Well it’s been a crazy busy week here, it feels like all we’ve done is dash from one appointment to another. Dentist, science club, naturopath, and of course the children’s hospital. A 3 1/2 hour session at the children’s hospital was needed to sort out Neirin’s cast (it might not be a fracture, yay!), which can come off for baths to let him move it and get some mobility back. I arrived at Wednesday night feeling pretty exhausted and very grateful to have a full day at home to look forward to.
It’s nice to be out and about but I love the feeling of not having to rush, no shoes and coats to get on, no hustling to the car, no worrying about portable snacks. Being home today has given me the chance to catch up a bit on regular chores and some processing work that needed attendance. After about a week in it’s cure our side bacon is looking rather fabulous, it has firmed up and has made that magical transition from pork to bacon. I’m looking forward to adding it to all sorts of foods and of course eating it as is.
After curing I soaked the bacon overnight to get out some of the salty water, it is sitting on the sunny counter drying out a bit before I bag it and freeze it. We have some ideas about a mini smoker this winter but until then the freezer it is. Next to it on the counter is one of our lovely chickens. The last batch went to slaughter last week, filling our freezer with yet more goodness. I’m cooking one up for our dinner, smeared in the rendered lard from our own pigs and just a nice dash of seasoning. It really needs nothing else.
Sorry if that is a bit of a raw meat overload for anyone, I know that’s not to everyone’s taste! But honestly, I don’t see it like that. To me this is the bounty of a year of hard work (and a decade of dreaming, planning, reading and searching), it represents security, warmth, nourishment and independence. To know that we have a year’s worth of meat in our freezer and that it all came from right here on our farm gives me a feeling of such accomplishment I really can’t help bragging.
There have been many times when I’ve doubted our course, I’ve wondered if it is just too hard, too lonely, too exhausting. I’ve wondered if we should have opted for an easier existence where we had leisure time each weekend to do just as we wished. But those moments are far out balanced by the ones of joy and pride. When I can roast a chicken we raised on our own pasture, when I can have the fun of curing our own bacon and the satisfaction of eating a truly home made meal, why would I want to do anything else?
It may seem terribly priggish of me to even question my good fortune, but I lay no claim to an excess of virtue or any great spiritual purity. When it is too hot or too cold or too lonely, I feel grouchy and sorry for myself. But then I have those moments of boxing up the eggs we sell, washing them carefully and nestling them in their cardboard crowns. I have a Saturday afternoon shredding cabbage for our very first batch of Sauerkraut, washing, cutting, salting and jarring up; pushing the jewelled shreds into the glass so that it looks like a little garden all smooshed up.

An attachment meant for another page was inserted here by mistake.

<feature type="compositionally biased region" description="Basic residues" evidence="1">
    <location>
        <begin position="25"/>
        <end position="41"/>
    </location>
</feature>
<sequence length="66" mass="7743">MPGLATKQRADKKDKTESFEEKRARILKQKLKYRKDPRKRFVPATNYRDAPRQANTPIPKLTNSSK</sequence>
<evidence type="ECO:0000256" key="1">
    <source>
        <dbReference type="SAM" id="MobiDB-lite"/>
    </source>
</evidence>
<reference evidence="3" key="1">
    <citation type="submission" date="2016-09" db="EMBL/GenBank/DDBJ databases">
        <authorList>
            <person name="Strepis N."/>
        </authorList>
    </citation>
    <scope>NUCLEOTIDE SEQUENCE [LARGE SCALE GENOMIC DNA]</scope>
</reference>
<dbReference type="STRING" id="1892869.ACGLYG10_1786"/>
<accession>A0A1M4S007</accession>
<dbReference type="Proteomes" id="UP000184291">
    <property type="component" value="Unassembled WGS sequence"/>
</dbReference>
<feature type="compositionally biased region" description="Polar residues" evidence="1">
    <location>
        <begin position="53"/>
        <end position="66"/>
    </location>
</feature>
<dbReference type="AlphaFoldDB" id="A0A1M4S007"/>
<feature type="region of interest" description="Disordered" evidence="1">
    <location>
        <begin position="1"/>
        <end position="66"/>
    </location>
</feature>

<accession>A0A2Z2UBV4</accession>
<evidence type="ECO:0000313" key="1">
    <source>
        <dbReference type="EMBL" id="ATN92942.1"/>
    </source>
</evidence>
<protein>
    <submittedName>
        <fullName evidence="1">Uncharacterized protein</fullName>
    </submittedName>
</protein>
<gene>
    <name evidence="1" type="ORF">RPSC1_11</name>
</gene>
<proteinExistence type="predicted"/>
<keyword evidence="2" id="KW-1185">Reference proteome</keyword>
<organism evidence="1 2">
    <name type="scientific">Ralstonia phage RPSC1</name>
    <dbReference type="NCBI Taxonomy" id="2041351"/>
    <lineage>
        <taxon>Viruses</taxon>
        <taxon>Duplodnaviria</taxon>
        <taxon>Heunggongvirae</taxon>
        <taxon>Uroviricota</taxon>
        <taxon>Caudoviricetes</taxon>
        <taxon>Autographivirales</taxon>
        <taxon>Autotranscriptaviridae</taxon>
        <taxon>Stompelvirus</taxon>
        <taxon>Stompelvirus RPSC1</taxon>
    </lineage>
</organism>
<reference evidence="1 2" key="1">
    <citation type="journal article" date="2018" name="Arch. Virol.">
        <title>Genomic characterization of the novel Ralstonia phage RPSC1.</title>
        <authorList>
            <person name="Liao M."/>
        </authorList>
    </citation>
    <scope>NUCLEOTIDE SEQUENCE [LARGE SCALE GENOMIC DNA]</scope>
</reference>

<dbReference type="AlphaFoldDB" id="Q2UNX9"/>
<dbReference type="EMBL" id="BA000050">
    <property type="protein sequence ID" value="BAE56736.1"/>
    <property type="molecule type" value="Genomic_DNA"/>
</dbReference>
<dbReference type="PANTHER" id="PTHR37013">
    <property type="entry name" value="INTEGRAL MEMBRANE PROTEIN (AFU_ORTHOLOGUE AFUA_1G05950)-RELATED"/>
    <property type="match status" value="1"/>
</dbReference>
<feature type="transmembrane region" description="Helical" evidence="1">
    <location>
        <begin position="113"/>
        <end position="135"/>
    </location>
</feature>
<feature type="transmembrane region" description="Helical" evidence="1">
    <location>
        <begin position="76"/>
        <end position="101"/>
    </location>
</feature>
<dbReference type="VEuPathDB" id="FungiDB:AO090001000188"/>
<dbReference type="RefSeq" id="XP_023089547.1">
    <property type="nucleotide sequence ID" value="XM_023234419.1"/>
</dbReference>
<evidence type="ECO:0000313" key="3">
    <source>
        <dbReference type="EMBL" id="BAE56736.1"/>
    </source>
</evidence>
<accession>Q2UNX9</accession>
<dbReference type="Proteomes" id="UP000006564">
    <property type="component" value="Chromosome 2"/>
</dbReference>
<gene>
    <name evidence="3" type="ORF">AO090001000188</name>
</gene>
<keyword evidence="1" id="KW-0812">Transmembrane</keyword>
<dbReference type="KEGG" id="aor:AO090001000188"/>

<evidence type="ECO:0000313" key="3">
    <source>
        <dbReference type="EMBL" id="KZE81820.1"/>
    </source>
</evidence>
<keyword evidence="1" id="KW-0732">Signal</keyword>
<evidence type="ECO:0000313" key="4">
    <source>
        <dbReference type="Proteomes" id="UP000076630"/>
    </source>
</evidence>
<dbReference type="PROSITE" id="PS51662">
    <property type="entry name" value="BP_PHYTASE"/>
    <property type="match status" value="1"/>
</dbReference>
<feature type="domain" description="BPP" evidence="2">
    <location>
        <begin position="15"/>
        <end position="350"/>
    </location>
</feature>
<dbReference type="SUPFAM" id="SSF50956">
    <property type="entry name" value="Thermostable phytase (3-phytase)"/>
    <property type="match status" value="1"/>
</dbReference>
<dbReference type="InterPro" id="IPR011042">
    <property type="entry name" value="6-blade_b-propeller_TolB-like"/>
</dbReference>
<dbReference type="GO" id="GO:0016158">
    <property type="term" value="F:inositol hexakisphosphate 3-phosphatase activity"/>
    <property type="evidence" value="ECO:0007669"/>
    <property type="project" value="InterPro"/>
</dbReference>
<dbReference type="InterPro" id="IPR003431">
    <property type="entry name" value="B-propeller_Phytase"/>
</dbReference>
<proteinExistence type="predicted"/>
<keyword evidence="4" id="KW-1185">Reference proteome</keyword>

On days like this, catching up with the loveliness of just being at home, I know I would never trade this life. I am grateful for a day with no schedule but the one we set ourselves, for the abundance of food, for the chance to just be here.
8 thoughts on “Catching Up”
Glad you’re enjoying some time at home. All of your home-grown, home-made goodness is lovely! I look forward to the day I can roast a chicken I’ve raised and slaughtered myself. And home-grown bacon? Oh my!
Tara I really can’t recommend raising your own enough, it is the most wonderful luxury to eat food rich in flavour and nourishment. The chickens were really easy to raise and the pigs were just the best company. Though I miss them I am so grateful for the bounty they’ve given us, beautiful meat, delicious bacon, mince, fat, bones and even treats for the dogs. We aim to use as much as we can to respect each animal, so waste is banned! What are the growing conditions up where you are?
Beautiful. Just beautiful. Well done.
Thank you so much!
I grew up in farm country. People just don’t get how insanely hard it is – so much on the to-do list all year round. So much to fret over, so much worrying over weather, creatures, and structures. Of course, those same people don’t get just how jealous they should be either – it’s a beautiful life. I’m so, so glad that you are documenting it all!
Ah my friend, your words put it all perfectly as always!
I so love all of this, and it resonates with me too! We have raised our own chickens for meat for years- and of course for eggs. I have thought of raising a pig, and have wondered how hard it would be on the day to slaughter the pig? Or would it feel the same as the chickens? At any rate it’s on our minds for sure.
I have to say sending the pigs to slaughter was much tougher than the chickens, they were with us for longer and we had a much more connected relationship with them. But the bounty we are enjoying right now is incredible, such wonderful and nourishing meats from bacon to roasts to sandwich fillings. I would highly recommend it but get ready for some tears when finishing day comes x